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New Audio: French Electronic Project VAPA teams up with VoxAxoV’s Charlotte Cegerra on a Sultry Club Banger

Formed in 2017, VAPA (an acronym for the French phrase Vous n’Avez Pas d’Avis, which translates into English as “You Have No Opinion”) is an emerging French electronic music collective that’s inspired by what the French journalist Jean-Yves Leloup has dubbed “conscious dance floor,” the project aims to bring people together through music but while addressing larger social issues, linking the hedonism and freedom of the party to the seriousness of our age — with a hint of optimism.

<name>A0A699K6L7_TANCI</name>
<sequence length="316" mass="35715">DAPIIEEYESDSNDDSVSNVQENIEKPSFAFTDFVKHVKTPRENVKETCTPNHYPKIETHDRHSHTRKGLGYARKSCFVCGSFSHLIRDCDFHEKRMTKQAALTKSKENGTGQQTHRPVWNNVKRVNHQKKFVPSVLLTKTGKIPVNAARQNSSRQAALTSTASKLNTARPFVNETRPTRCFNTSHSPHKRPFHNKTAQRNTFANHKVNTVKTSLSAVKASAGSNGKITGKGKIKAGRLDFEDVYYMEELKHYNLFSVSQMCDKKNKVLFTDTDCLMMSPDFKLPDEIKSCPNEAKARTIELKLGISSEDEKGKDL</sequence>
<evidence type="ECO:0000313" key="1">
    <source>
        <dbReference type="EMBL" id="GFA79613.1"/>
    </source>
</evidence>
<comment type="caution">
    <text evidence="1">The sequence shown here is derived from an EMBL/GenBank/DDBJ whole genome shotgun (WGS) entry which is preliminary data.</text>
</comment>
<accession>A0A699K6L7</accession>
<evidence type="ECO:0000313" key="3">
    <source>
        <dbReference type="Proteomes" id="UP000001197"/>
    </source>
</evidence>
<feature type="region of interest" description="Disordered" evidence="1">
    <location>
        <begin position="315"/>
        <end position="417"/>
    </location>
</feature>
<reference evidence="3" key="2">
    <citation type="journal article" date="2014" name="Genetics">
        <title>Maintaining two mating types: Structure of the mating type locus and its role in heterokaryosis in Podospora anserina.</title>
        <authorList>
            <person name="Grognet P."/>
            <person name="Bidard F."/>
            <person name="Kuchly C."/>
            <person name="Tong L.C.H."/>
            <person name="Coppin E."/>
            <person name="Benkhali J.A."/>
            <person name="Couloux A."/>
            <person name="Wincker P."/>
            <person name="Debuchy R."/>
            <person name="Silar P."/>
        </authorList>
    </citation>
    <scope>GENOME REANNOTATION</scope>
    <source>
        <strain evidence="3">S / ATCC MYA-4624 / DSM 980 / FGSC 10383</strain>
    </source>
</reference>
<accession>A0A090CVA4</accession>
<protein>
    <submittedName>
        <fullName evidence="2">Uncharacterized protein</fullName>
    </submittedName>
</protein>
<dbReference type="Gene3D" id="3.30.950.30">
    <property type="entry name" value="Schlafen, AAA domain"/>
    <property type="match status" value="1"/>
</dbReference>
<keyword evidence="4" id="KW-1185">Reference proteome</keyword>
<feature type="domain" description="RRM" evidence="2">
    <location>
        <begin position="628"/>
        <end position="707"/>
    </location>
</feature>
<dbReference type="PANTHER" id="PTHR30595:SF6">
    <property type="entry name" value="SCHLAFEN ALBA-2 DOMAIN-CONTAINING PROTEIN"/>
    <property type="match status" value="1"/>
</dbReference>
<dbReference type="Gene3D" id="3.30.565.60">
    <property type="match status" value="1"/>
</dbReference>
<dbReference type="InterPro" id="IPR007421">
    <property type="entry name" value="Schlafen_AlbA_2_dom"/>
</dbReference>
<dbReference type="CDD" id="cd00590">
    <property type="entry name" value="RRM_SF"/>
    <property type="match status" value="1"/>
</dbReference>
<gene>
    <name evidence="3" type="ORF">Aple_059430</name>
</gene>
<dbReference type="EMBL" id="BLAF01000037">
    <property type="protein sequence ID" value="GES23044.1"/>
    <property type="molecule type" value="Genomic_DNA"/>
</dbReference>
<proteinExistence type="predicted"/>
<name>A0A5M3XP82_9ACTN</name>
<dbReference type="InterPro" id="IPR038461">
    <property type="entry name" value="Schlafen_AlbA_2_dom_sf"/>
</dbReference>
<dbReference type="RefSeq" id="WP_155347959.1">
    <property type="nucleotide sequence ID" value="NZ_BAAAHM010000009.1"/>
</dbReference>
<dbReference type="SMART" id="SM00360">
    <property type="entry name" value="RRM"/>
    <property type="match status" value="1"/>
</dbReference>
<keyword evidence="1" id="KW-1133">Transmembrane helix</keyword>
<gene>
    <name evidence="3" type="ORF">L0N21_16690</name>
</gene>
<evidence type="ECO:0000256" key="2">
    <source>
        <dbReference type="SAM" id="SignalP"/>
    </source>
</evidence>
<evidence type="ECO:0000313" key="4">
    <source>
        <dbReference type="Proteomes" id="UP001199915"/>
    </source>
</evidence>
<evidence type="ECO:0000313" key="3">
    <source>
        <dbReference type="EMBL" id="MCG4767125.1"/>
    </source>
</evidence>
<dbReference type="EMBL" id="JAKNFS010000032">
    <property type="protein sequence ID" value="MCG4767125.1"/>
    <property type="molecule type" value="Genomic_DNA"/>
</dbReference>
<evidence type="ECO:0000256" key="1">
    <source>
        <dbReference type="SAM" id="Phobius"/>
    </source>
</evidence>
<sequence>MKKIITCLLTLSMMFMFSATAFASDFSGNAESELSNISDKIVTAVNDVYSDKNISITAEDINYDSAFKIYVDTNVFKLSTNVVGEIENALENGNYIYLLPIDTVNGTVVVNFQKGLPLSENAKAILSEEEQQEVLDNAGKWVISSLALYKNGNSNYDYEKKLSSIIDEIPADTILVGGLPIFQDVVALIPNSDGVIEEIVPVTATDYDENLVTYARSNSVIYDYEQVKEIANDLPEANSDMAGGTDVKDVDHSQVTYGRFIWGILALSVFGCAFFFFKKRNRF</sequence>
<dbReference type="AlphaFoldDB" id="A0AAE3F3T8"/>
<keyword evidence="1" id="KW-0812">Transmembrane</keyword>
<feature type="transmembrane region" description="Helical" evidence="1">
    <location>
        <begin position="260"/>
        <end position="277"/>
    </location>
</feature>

The project’s sound draws influences from Thylacine, Jon Hopkins, Agoria, and Essaie Pas but paired with the voices of personalities, fellow musicians and journalists as a way to  to take an honest look at the world, to raise questions and our fears as a way to push the listener into action. “An introspective quest put into words and melodies!” VAPA’s mysterious creative mastermind says in press notes. 

VAPA’s latest single “Nuages Oranges” is an eerily atmospheric track and sensual track centered around shimmering and squiggling synth arpeggios, rapid-fire beats, a dance floor rocking hook and the dreamily sultry French vocals of VoxAxoV’s Charlotte Cegarra. And while sonically bearing a resemblance to Octo Octa’s Between Two Selves and From Here to Eternity and From Here to Eternity . . . And Back-era Giorgio Moroder, the track focuses on the climate crisis, exile, existential anguish in the face of the world that’s adrift — and then hope. 

A Q&A with Juno Francis